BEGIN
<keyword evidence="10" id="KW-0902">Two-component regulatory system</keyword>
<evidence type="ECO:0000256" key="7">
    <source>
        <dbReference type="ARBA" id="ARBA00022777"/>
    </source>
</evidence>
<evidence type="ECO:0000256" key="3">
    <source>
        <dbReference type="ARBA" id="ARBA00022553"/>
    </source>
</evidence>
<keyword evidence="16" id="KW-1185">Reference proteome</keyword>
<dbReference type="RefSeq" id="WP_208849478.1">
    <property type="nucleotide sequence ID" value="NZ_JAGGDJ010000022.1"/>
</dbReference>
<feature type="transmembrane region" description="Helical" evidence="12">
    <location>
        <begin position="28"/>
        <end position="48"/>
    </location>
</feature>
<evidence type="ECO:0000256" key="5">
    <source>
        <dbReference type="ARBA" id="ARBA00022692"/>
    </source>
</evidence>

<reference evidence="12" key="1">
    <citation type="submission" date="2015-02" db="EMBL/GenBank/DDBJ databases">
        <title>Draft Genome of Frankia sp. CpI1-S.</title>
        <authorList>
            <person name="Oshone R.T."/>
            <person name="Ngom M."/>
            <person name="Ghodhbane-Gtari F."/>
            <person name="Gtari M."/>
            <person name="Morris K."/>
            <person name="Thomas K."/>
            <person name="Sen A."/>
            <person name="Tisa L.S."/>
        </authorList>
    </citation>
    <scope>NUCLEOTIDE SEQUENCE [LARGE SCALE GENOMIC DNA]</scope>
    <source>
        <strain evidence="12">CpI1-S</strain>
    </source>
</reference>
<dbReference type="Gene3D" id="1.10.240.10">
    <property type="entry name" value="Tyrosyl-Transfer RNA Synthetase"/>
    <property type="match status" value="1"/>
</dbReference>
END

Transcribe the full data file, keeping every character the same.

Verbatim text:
<keyword evidence="10" id="KW-0902">Two-component regulatory system</keyword>
<evidence type="ECO:0000256" key="7">
    <source>
        <dbReference type="ARBA" id="ARBA00022777"/>
    </source>
</evidence>
<evidence type="ECO:0000256" key="3">
    <source>
        <dbReference type="ARBA" id="ARBA00022553"/>
    </source>
</evidence>
<keyword evidence="16" id="KW-1185">Reference proteome</keyword>
<dbReference type="RefSeq" id="WP_208849478.1">
    <property type="nucleotide sequence ID" value="NZ_JAGGDJ010000022.1"/>
</dbReference>
<feature type="transmembrane region" description="Helical" evidence="12">
    <location>
        <begin position="28"/>
        <end position="48"/>
    </location>
</feature>
<evidence type="ECO:0000256" key="5">
    <source>
        <dbReference type="ARBA" id="ARBA00022692"/>
    </source>
</evidence>

<reference evidence="12" key="1">
    <citation type="submission" date="2015-02" db="EMBL/GenBank/DDBJ databases">
        <title>Draft Genome of Frankia sp. CpI1-S.</title>
        <authorList>
            <person name="Oshone R.T."/>
            <person name="Ngom M."/>
            <person name="Ghodhbane-Gtari F."/>
            <person name="Gtari M."/>
            <person name="Morris K."/>
            <person name="Thomas K."/>
            <person name="Sen A."/>
            <person name="Tisa L.S."/>
        </authorList>
    </citation>
    <scope>NUCLEOTIDE SEQUENCE [LARGE SCALE GENOMIC DNA]</scope>
    <source>
        <strain evidence="12">CpI1-S</strain>
    </source>
</reference>
<dbReference type="Gene3D" id="1.10.240.10">
    <property type="entry name" value="Tyrosyl-Transfer RNA Synthetase"/>
    <property type="match status" value="1"/>
</dbReference>